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Leading teaching as inquiry

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In this excerpt from a presentation at ULearn 15, Miranda Makin discusses teaching as inquiry at Albany Senior High School, with specific focus on how she guides the inquiry process.

Professional learning conversations

These questions and suggested actions encourage you to reflect on your own school context.

In this presentation, Miranda Makin states that:

"There are the 20% (of students) that don’t find success, and actually we need to turn that around for them, and figure out where their success lies. Basically, this (teaching as inquiry) is the mechanism that we used, to try and do that."

Consider this statement in your own school context. As a school, where are you at now? How could you get to a place where your school environment was effectively supporting that 20% of learners to succeed? 

Have you seen?

Teaching as inquiry
This section provides ideas, resources, and tools to support your inquiry journey, as well as school stories to help provide inspiration and promote discussion.


We actually asked the teachers to name the student. If you name the student, that’s a learning relationship. A learning contract, that you have with that student, it makes it harder to wiggle out to say it doesn’t matter – you know who that student is that you’re intending to make a difference for.

We asked people to identify a crisis in the classroom, and the crisis – and I know it sounds like deficit theorising, but the intent of that was not to be deficit at all, it was to identify the students who were present for the teaching, but didn’t get it. Their learning needs were not met, so they were in crisis. Their opportunities are in crisis.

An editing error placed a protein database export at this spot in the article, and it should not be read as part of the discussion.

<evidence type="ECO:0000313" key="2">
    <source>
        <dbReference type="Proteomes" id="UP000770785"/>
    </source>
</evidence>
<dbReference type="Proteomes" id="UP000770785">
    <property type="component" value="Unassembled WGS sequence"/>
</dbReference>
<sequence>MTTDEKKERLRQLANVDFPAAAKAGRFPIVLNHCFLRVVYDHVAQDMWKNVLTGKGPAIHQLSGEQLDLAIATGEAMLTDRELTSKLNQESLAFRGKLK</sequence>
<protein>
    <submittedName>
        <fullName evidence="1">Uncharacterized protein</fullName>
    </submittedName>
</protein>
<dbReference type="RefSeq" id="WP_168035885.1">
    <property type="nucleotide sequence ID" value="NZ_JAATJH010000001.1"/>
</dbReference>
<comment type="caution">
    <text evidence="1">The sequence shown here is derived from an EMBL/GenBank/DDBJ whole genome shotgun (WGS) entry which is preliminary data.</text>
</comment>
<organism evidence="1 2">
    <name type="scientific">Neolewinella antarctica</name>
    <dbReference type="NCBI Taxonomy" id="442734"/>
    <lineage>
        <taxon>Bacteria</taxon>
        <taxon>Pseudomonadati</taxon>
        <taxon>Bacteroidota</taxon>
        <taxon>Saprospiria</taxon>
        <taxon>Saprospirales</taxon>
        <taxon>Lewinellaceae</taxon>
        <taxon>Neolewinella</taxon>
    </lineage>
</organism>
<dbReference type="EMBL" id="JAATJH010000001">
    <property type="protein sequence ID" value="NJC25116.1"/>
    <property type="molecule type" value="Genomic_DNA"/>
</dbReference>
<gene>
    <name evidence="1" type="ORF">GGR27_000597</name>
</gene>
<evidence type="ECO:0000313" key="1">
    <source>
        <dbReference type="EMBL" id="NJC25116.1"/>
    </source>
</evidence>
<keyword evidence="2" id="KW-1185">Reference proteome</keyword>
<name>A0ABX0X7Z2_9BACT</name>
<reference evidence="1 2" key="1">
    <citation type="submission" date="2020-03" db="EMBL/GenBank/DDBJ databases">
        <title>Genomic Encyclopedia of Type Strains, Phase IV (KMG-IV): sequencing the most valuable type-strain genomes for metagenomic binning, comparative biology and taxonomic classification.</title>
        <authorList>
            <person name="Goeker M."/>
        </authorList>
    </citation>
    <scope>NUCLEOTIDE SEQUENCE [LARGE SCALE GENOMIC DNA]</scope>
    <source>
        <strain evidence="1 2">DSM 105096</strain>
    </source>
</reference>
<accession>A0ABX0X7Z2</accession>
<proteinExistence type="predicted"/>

So, we wanted people to use data to help them justify the students that they were going to make a difference for, who had not found achievement yet.

At a senior school, our students choose the subjects they want to be in.  They all expect that they will have some level of success in these subjects – they’ve chosen to be there. So it’s our job to actually find that success for them.

The other thing that you’ll see here is about theories.  Putting your theories of what created that learning need on the table. It actually helped to distance people’s deep beliefs. You’re not putting your belief on the table, something that you own and then could feel like a personal attack – it’s just a theory of what might be. It may be wrong, it may be right, but it offers up that opportunity for scrutiny around your beliefs – and looking for confirming and disconfirming data.

We also asked –we know for learning that different views, different theories are really important.  Understanding the problem that you’re trying to solve with your practice solutions, understanding that in different ways. So you’ll see as well, we’ve asked for alternative theories from different people within the school.  Including the students. And I know this isn’t rocket science at all, but I was amazed how many people bypass students, who probably know their learning needs pretty well, and what they didn’t get. And to include them in the conversation has been very powerful for our teachers this year, because we’ve really made that a driving focus.

The other thing that I think that this does –and Barb was talking about that collateral damage, the 80% that come through and walk off with their opportunities open, they’re probably going to do that no matter where they go. But there are the 20% that don’t find success, and actually we need to turn that around for them, and figure out where their success lies. Basically, this is the mechanism that we used, to try and do that.

Published on: 15 Jan 2016